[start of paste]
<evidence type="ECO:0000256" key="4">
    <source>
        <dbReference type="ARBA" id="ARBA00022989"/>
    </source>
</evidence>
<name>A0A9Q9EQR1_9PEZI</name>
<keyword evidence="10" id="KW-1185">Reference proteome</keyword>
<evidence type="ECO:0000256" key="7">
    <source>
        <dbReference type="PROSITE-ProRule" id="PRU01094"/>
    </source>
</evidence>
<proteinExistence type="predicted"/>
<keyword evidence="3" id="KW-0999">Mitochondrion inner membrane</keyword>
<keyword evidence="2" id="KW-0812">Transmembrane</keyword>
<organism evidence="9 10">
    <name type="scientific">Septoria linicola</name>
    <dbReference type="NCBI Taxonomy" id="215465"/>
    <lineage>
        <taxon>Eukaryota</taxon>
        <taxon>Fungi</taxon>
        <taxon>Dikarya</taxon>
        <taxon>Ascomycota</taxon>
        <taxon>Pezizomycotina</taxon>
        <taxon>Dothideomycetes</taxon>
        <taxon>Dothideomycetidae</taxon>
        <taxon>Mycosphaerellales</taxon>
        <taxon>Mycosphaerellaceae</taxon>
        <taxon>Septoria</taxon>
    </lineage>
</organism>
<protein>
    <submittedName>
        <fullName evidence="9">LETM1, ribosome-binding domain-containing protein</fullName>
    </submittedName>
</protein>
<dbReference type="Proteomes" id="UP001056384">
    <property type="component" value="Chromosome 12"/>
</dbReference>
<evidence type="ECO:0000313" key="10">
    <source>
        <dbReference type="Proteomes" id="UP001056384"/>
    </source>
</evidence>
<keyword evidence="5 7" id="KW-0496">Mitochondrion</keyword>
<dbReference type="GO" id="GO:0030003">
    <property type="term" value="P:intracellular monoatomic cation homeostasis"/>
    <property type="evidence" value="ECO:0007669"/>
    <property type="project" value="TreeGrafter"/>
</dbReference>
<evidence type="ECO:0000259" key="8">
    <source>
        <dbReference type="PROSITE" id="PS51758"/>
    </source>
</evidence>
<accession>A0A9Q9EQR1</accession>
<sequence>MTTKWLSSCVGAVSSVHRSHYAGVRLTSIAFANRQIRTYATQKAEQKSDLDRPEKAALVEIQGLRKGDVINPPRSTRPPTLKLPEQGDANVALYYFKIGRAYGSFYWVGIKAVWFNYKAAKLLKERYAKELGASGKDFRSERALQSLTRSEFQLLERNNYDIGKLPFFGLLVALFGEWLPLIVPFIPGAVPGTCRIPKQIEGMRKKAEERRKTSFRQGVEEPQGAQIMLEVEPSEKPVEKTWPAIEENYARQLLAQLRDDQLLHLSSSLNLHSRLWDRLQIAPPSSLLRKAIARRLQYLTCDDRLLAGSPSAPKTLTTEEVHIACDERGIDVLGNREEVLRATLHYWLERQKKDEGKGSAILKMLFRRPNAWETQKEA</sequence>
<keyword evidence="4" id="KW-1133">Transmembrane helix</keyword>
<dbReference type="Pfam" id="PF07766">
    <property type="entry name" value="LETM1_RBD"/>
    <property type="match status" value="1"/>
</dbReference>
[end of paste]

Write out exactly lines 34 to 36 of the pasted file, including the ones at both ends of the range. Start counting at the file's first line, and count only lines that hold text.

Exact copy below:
        <fullName evidence="9">LETM1, ribosome-binding domain-containing protein</fullName>
    </submittedName>
</protein>